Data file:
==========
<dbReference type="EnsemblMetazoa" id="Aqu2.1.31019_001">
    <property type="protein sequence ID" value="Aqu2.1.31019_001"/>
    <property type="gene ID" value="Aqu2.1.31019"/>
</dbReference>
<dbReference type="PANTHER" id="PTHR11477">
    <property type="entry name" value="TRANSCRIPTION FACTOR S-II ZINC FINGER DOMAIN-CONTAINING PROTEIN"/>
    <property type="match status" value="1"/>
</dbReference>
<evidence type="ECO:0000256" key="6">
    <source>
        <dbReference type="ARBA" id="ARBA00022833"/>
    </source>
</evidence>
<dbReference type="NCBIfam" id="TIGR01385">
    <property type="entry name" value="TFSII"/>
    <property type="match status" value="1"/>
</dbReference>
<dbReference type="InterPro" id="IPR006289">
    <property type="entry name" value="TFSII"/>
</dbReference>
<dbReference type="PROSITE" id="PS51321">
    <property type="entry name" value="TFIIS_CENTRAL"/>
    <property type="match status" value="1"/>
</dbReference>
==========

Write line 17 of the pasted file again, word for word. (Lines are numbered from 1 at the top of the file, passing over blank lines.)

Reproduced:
</dbReference>